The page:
The Loneliness of Lupus

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Meredith Rich Emery was diagnosed with lupus in college. Now 25, she is accepting her diagnosis.

About a year ago, my now-husband, Shaun, knelt down and asked me to marry him. I held out my hand excitedly so he could slide the gorgeous ring onto my finger ... but he couldn't. It was cold outside and my hands were swollen as a result of my lupus.

I went to work and told everyone the news of our engagement but didn't count on all the women asking to see the ring. They couldn't see the ring, because I wasn't wearing it. My fingers were too swollen. One co-worker kept pushing it and asking why my fingers were like that. I finally gave in and told her I had lupus. She grew quiet and then just looked at me, as if she was thinking, "poor child."

The only people who know of my illness are my family and about five of my friends. I don't like to share my lupus with people because of the reaction I receive when I do; everyone looks at me with concern and pity. I want people to perceive me as independent and strong, and when people learn that I have lupus, they put me in a different category. They see my lupus as a weakness. I'm comfortable with my disease; it's a part of my life and all I can do is manage it the best I can. But I'm not comfortable with people thinking I should be pitied or treated differently. I'm every bit as capable as anyone else.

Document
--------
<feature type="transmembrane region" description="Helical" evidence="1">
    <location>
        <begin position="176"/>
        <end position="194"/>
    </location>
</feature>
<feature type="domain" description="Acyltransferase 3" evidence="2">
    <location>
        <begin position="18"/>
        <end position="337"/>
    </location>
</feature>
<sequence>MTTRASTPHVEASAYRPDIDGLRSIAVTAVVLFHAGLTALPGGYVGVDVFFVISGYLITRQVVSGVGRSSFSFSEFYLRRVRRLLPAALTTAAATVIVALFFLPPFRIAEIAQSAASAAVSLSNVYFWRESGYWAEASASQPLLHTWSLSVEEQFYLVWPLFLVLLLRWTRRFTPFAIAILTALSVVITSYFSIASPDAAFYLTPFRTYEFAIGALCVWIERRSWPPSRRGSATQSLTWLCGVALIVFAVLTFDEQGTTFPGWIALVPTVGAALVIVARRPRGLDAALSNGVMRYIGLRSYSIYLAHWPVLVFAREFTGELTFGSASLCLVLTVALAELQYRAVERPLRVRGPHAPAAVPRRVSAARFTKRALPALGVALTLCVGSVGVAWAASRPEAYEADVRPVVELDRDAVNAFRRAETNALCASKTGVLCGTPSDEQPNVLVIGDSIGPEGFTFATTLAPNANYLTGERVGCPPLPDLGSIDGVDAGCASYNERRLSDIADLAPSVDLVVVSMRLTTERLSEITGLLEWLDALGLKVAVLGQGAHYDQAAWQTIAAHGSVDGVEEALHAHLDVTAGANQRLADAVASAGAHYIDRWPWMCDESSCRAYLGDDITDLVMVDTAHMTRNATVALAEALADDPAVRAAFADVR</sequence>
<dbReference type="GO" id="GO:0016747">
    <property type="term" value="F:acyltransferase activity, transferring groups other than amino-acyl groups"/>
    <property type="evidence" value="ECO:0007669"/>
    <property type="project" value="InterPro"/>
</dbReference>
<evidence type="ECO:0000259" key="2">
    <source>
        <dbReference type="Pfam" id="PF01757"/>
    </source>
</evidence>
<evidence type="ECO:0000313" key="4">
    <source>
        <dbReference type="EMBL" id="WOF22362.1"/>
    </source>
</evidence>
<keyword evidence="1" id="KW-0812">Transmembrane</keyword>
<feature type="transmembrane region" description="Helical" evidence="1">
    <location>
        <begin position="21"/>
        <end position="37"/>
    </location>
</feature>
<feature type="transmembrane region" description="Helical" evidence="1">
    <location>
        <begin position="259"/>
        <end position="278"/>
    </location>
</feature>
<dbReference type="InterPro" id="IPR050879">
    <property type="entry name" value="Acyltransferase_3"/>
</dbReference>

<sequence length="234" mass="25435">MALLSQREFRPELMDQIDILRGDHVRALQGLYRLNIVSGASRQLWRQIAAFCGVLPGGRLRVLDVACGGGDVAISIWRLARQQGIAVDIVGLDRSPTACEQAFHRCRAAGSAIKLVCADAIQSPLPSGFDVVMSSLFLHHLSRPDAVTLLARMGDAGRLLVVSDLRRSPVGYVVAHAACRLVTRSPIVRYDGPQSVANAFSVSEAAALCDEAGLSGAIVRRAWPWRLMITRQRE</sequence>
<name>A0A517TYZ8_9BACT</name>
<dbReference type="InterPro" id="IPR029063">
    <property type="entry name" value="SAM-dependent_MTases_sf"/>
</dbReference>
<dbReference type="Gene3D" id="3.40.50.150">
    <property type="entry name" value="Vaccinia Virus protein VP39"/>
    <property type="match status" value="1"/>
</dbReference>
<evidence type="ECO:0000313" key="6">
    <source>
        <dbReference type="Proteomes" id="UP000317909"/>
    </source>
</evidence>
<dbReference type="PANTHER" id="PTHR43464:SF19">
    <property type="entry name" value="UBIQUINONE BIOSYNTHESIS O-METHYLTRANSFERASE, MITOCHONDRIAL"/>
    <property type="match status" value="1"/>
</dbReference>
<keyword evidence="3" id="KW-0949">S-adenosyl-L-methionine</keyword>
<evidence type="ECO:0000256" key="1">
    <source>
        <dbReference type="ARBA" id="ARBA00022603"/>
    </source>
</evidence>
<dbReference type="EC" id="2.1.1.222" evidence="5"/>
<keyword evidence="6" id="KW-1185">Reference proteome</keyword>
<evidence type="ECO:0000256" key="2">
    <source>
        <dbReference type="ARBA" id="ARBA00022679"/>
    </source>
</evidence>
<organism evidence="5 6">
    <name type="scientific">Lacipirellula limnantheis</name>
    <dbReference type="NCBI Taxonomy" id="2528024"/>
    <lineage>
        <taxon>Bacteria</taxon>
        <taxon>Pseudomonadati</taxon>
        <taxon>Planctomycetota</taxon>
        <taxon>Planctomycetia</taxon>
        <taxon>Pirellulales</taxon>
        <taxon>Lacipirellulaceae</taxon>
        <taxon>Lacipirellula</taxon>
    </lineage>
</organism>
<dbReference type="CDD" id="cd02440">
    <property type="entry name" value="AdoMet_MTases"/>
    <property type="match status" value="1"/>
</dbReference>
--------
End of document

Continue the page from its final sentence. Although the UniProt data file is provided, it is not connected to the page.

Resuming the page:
Opening Up About Lupus

In general, I'm a self-reliant person, so when any ailment or stress comes along in my life, I keep it to myself and my immediate family. Even in my marriage, I tend to take on the full responsibility of my illness, and I don't expect my husband to educate himself on my lupus or change his lifestyle too much. Since my swollen fingers marred the proposal, I've tried to prevent my illness from affecting our relationship. It's hard for me to ask for help; I've been dealing with lupus on my own for a long time and I knew how to manage it before we started dating, so I feel like I shouldn't involve him. I probably should try to engage him more about it, but part of me is afraid he'd start thinking, "Oh, there she goes again with the pain," or, "Her shoulders are hurting again?" I don't think he'd resent me for my illness, but I don't like being at all vulnerable. I know, however, that I need to do a better job of communicating the cons of having lupus with Shaun, especially before we start the process of having a child.

Meredith talks about how life has changed with Lupus.

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